I got sucked into this one via an internet interest group. James Mortimer had bought himself a nice Westfield with an 1800 Zetec engine on 40DCOEs. It was a standard engine but with the 130 bhp cams, not the lesser spec 105bhp jobs. The idea was to have a car that he and his wife could enjoy that summer without the hassle of building it. However there was one small problem; a flat spot on light throttle.
If you saw the car you would know that James isn’t a man to muck about, you could eat your proverbial dinner off any part of the car. He asked around and was told that he needed new carburettors. Not having money to burn he then shopped around for the best deal and duly fitted the new carbs. That’s when the real trouble started. The new carbs had a bigger flat spot than the old ones.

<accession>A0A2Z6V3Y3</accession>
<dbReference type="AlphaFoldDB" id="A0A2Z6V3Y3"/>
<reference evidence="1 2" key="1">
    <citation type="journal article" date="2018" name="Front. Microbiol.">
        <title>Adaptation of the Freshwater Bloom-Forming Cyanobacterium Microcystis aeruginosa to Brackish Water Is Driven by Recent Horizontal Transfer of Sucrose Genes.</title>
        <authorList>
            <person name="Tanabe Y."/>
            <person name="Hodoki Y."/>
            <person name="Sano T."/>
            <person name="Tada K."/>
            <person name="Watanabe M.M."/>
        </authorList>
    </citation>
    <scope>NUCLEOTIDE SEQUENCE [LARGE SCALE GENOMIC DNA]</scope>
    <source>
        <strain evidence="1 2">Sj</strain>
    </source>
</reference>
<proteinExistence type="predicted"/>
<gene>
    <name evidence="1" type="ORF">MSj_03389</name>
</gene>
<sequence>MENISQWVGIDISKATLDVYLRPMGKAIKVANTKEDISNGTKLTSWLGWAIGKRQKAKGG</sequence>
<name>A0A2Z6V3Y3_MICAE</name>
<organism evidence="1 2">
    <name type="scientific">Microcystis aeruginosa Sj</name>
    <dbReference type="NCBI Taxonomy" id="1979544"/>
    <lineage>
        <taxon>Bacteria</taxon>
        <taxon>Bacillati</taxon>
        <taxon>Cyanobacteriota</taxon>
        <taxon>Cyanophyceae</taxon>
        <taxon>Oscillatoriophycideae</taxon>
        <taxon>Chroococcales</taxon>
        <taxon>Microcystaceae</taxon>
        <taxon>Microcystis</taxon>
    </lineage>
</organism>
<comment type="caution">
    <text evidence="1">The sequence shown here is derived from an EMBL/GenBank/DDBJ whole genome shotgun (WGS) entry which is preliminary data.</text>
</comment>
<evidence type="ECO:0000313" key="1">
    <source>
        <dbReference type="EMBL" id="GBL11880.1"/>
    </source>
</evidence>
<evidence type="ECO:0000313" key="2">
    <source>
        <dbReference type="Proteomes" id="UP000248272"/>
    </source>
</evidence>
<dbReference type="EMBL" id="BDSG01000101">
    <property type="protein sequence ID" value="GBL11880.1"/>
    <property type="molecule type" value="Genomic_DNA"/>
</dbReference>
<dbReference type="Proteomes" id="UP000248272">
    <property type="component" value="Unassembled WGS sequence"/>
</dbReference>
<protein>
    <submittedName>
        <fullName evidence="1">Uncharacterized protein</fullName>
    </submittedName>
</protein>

He got on the phone and started asking various experts what he needed to do to get the car to stop kangarooing down the road on light throttle. One renowned expert told him that the Emerald ECU that was fitted was causing the problem and that James needed to buy his in-house ECU. Having been caught with the new carb story James was reluctant to spend more money without further checking around. That’s where I got involved as it was my Emerald ECU that was being blamed for the problem.
It’s bloody obvious that it wasn’t an ignition issue but it’s hard to convince people who are new to engines. James is a Jeweller by trade and he knows a good watch when he sees one but his automotive experience had so far been limited to being sold two new carbs which he really did not need.
After a chat on the phone I suggested he being the car up to Norfolk and I would give him a free day on the rollers and look at the problem. The car duly arrived and straight away the problem was obvious – to me at any rate. Snap throttle opening stalled the engine but we found some bigger pump jets and that cured that one.